Five Takeaways from Luohan Academy’s Panel on “Beyond GDP: How to Evaluate Progress and Business Values in the Digital Age”

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There is little doubt that digital technology is quickly reshaping our economy and our lives. It has added both excitement and anxiety to all walks of life, but interestingly, this new paradigm is not reflected in GDP. The drawbacks of GDP are well known. However, unless we can measure the benefits and tradeoffs of technology accurately, it will be challenging to leverage the full advantages of technology. This premise led Luohan Academy to invite three world-renown economists and tech scholars to this year’s World Internet Conference in Wuzhen to discuss Beyond GDP. The three scholars included Nobel Laureate and NYU professor Dr. Michael Spence, technology policy director of MIT’s Internet Policy Research Initiative, Dr. Taylor Reynolds, and Professor of Management at the SC Johnson College of Business, Cornell University, Soumitra Dutta, with Dr. Long Chen serving as moderator.

Photo by M. B. M. on Unsplash

The Five Takeaways

1. Measurement is Critical

Dr. Chen’s opening remarks emphasized that there is little doubt that digital technology is quickly reshaping our economy and our lives but has come in the form of a “double-edged sword.” As it has added both excitement and anxiety to all walks of life, but interestingly, this new paradigm is not reflected in GDP. The drawbacks of GDP are well known. However, unless we can measure the benefits and tradeoffs of technology accurately, it will be challenging to leverage the full impact of technology.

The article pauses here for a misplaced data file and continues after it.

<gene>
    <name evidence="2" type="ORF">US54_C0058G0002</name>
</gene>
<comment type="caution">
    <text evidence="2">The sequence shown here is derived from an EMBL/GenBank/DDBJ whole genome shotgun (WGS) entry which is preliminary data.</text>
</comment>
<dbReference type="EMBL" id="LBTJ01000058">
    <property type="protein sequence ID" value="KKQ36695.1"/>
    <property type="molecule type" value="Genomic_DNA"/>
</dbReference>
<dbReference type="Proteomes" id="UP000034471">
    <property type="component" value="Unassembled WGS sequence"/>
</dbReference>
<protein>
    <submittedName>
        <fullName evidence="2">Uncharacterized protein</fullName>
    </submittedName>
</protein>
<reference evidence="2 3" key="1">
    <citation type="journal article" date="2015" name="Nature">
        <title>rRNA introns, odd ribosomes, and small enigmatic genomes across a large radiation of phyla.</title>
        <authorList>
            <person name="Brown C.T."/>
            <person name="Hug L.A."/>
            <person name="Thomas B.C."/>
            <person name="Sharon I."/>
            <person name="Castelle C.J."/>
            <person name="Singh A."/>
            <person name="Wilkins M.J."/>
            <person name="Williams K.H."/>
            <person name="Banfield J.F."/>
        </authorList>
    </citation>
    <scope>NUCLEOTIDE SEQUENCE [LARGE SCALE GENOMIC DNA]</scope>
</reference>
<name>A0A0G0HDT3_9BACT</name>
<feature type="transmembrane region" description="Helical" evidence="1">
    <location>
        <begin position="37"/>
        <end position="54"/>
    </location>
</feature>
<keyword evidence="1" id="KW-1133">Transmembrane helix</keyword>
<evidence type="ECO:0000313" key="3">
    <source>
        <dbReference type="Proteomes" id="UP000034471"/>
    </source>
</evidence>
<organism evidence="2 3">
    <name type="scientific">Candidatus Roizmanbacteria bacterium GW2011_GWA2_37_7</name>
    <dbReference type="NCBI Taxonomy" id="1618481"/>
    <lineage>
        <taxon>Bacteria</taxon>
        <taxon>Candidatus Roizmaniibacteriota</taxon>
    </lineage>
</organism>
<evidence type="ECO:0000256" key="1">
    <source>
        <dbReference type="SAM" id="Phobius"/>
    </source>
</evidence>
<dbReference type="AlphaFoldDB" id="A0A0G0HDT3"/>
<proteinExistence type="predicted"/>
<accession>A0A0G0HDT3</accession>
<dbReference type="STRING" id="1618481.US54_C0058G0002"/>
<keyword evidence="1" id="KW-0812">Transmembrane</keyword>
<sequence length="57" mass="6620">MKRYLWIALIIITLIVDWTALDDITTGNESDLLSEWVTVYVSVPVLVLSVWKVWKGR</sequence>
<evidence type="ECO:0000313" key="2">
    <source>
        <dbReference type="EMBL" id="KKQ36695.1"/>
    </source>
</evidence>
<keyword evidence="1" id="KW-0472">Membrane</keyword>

2. Artificial Intelligence is the Future

When asked how China’s growth compares to other countries, Soumitra Dutta surmised that while other countries didn’t capitalize on the internet disruption, China embraced it. Adding that, “China leaped frog with the internet revolution, and now the next big disruption of the future is with Artificial Intelligence, and there is a race to see who will dominate the space.”

3. We are Moving to a Multidimensional System

Whether policymaker or CEO, digital technology is changing the roles of both how governments serve their citizenry but also how companies serve society. Dr. Spence emphasized this point, saying, “the bottom line is that we are moving to a multidimensional system, and if we sit on that platform and research digital technology, we are more likely to get a balanced view.” This not only spoke to how to measure digital transformation but also how companies are moving to a multi-stakeholder model.

4. Privacy and Security are Paramount

It is no secret that the wide adoption of digital technology comes with tradeoffs, the most crucial being privacy. In regards to digital growth, Dr. Reynolds reminded us that digital growth must go hand in hand with security and privacy safeguards.

5. Technology Must be Human Oriented

Engineering solutions to problems instead of products is critical. While concept cars are beautiful, they are figments of the imagination; they cannot get you from place to place. Both Dr. Dutta and Dr. Spence spoke to this point. Professor Dutta pointed out that when developing technology and adopting digital technology, we must “think very carefully of the purpose of using technology, and the purpose must be equal driven and independent.” Finally, professor Spence added, that people do not need to adapt to technology, “you can adapt technology to the capabilities that we as human beings are.”

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